A: Oh, I think her world. Her real world is very important to her. I mean, the school; I mean, her class. Those are the most important things to her.
Q: She talks about the fact that you are an intellectual and a cultured person and have a great deal more education than she.
A: Oh, she has a great deal of education. She speaks very nice French, and no, she doesn't need education at all. I'm more of an intellectual than she, I think, yes.
Q: Do you find her good company?
A: Oh yes. Otherwise I wouldn't be here. She's marvelous company because she doesn't impose, she doesn't wait. She has her own life, so she doesn't need to be in your life.
Q: Has she been to this studio yet?
A: No. Well, once, yes, when I take [rented] it. But not yet, no. She's waiting to see the paintings.
Q: Talk a little bit about these paintings. I mean, do you . . . .
A: Well, this is a new series. And it's more or less about theatre.
Q: Do you have any idea how long it will go on that you will keep doing this particular series?
A: No, I don't know. But I have lot of ideas, so I could do this for a long time, I hope.
Q: Ruth says you paint a painting every day.
A: No, it is not true.
Q: I didn't think so.
A: No, it's not true. I could do it sometime, but not as a whole. It's not like that.
Q: When you come in to paint, André, you get here at about what time in the morning?
A: Nine. Around nine.
Q: And you paint all day?
A: Yes, I walk usually. I walk from 209 and arrive here. I never look at the view, and begin to work, and I stay still four or five in the afternoon.
Q: Every day?
A: Every day, yes.
Q: It's like Ruth and her dancing and her classes every day.
A: Yes.
Q: It's what you do.
A: Yes, yes.
Q: Has it been difficult for you to be spending as much time in this country and in Chicago as you have since you and Ruth have been married these last few years.
A: Well, I've not many friends in Paris, but in Chicago I have none, you see, except Ruth, of course.
Q: Except Ruth.
A: And so it was kind of difficult, sometimes. Sometimes, I feel like having a chat or conversation.
Q: About your marriage to Ruth. She said she asked you to marry her.
A: Yes.
Q: And she said . . . .
A: She was in New York. It was in the . . . we were in the Mayflower Hotel.
Q: What did she say?
A: Hmmm?
Q: What did she say?
A: She said, "Will you marry me?" And she said, "It won't change anything in your life, and I would be very happy."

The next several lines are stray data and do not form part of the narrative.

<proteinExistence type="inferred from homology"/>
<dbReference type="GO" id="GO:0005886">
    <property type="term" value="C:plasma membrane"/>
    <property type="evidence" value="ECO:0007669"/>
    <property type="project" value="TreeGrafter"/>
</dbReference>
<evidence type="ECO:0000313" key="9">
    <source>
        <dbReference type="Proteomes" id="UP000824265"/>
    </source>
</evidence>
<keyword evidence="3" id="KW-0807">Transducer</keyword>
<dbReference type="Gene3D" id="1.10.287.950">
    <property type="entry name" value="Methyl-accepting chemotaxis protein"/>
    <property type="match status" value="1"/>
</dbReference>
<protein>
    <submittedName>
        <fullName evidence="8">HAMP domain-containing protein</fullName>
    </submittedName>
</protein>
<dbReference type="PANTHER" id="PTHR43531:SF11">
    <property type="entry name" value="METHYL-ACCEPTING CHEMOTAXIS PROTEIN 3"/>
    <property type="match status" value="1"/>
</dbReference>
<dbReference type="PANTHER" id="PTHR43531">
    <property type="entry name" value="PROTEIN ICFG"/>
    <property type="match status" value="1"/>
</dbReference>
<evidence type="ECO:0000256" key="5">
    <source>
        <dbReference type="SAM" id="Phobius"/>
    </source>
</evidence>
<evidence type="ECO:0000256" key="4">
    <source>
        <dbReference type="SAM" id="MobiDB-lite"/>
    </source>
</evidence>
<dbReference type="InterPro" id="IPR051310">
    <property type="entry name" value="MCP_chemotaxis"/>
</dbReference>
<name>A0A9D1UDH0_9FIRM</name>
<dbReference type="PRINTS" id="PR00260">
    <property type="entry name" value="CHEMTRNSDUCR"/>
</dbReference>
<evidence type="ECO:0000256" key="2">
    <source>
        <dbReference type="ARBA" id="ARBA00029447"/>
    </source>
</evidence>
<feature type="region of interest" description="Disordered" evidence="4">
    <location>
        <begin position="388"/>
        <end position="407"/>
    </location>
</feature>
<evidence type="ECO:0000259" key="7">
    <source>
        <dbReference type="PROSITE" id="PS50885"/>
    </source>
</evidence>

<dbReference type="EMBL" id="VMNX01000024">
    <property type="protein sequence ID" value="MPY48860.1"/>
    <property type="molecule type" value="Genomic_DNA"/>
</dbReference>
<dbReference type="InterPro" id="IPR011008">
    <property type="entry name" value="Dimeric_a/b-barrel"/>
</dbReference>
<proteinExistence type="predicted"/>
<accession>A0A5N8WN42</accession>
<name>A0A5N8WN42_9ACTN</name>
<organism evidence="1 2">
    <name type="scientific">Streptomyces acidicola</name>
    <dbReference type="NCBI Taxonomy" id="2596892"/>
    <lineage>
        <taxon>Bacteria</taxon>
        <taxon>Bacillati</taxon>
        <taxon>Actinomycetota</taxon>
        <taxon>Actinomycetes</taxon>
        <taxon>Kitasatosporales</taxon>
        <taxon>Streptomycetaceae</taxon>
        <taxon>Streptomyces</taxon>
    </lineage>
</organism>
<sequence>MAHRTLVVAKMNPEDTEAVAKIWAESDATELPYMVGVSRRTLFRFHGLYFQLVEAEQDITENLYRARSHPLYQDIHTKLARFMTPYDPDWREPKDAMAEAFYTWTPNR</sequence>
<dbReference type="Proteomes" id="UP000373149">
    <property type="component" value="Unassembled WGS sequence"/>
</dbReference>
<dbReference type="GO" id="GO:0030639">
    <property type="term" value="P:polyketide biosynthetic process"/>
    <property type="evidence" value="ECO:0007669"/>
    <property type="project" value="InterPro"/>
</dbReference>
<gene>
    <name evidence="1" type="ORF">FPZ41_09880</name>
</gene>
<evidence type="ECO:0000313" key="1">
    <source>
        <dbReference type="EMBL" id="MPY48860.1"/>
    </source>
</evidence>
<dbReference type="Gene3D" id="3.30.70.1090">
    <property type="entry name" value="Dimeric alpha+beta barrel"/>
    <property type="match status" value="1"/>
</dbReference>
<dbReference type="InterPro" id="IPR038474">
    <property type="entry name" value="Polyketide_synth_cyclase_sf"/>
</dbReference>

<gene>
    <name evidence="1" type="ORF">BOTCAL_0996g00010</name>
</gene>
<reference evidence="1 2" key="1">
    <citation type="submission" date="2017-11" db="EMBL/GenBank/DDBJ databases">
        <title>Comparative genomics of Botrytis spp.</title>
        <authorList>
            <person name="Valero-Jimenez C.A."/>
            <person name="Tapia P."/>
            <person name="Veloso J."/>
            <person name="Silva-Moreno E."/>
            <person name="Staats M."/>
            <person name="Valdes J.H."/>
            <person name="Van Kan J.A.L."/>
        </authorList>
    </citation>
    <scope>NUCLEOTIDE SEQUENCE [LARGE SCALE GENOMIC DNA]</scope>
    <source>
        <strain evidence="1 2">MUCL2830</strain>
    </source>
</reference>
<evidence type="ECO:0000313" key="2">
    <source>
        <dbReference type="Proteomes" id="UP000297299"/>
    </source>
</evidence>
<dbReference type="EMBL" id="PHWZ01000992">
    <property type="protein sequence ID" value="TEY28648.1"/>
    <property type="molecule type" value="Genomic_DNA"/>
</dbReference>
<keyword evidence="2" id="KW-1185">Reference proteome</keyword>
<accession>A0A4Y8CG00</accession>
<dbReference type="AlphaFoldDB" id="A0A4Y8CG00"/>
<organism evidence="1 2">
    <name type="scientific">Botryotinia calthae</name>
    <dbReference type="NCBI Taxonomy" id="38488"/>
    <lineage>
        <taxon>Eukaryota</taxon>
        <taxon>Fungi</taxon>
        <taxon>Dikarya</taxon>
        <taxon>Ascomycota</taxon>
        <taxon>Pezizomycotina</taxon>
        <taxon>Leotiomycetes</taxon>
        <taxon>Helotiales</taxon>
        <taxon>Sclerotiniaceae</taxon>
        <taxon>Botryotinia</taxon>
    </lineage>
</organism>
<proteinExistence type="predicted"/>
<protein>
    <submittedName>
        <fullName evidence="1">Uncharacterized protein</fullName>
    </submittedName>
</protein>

Q: And you said?
A: "Yes."
Q: Were you surprised?
A: Yes. Oh, yes, I was, yes.
Q: But it didn't take you any time at all to make up your mind?
A: No, I said, "Yes."
Q: You're two such independent people, you and Ruth. Does that make it easier because you are both so independent?
A: I imagine. I imagine, yes, because she could respect that in another person.
Q: I've said before that I think she's . . . you're her best friend, the best friend she's ever had in her life. Is she your best friend?
A: I think, yes. Yes, I think, yes.
Q: What is there in the friendship that makes it so good and has made it last so long?
A: Well, common interest, I suppose. Difference of character and community of interest.
Q: It strikes me, André, that there are very few people in this world who aren't to some degree afraid of Ruth.
A: Afraid?
Q: She's so strong and so . . .
A: She is strong, definitely.
Q: . . . firm in her ideas, but I don't think you're afraid of her.
A: No. I'm afraid of another kind of person, not Ruth.
Q: What do you mean? What kind of . . . .
A: I'm afraid of people who try to impose on others. I mean, who want to force . . . .
Q: It strikes me that there's a great deal of respect in your relationship.
A: Yes.
Q: Was it always there?
A: Oh, yes, certainly.
Q: Has there ever been another choreographer or partner, creative relationship that you have had that has been as long as the one you've had with Ruth?
A: No. But my relationship with Skibine was interrupted by his death. Because he died, as you know, very young. Otherwise, I'm sure I would still be working with Skibine, too.
Q: Was there ever a time in all the years when you thought, I don't want to work with Ruth Page anymore?
A: Oh, no, I never thought of that.
Q: So it was good from the start?
A: Yes.
Q: Do you think that she treats you differently from the way she treats other people?
A: Yes, I think, yes. I think she is very nice with everybody, as you know, but I think she treats me a little better.
Q: Why?
A: Because she likes me [Laughs], I suppose.
Q: And you like her.
A: Yes.
Q: Okay, that's it. Is there anything I haven't asked you that I . . . that you can think of that you'd like to have on this tape?
A: No. [Laughs]
Related Place
Chicago (production location of)